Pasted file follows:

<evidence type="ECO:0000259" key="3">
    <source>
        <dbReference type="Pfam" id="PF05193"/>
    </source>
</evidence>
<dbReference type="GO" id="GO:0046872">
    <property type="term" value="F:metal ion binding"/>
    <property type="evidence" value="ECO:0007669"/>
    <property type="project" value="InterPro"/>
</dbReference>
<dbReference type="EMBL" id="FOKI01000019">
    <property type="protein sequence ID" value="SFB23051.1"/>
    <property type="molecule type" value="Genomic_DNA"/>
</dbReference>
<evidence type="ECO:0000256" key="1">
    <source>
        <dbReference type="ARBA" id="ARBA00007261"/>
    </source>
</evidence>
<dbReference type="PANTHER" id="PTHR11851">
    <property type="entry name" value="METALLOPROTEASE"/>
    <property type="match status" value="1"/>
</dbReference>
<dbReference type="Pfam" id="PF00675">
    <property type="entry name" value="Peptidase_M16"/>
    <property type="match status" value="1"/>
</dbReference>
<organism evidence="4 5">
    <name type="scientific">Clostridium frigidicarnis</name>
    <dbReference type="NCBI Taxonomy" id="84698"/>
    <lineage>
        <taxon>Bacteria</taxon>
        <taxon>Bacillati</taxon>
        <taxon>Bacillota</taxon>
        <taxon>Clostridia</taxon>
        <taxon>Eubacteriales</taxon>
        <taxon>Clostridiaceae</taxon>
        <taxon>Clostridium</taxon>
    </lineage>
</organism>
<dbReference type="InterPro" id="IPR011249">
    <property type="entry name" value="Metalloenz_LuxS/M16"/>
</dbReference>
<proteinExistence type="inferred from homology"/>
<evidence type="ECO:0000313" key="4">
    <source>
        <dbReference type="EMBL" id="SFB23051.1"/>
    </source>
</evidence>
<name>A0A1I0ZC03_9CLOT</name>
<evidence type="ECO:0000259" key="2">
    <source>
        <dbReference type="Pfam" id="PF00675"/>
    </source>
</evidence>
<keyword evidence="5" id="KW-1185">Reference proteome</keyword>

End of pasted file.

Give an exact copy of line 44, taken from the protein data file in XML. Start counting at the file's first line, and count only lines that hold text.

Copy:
<proteinExistence type="inferred from homology"/>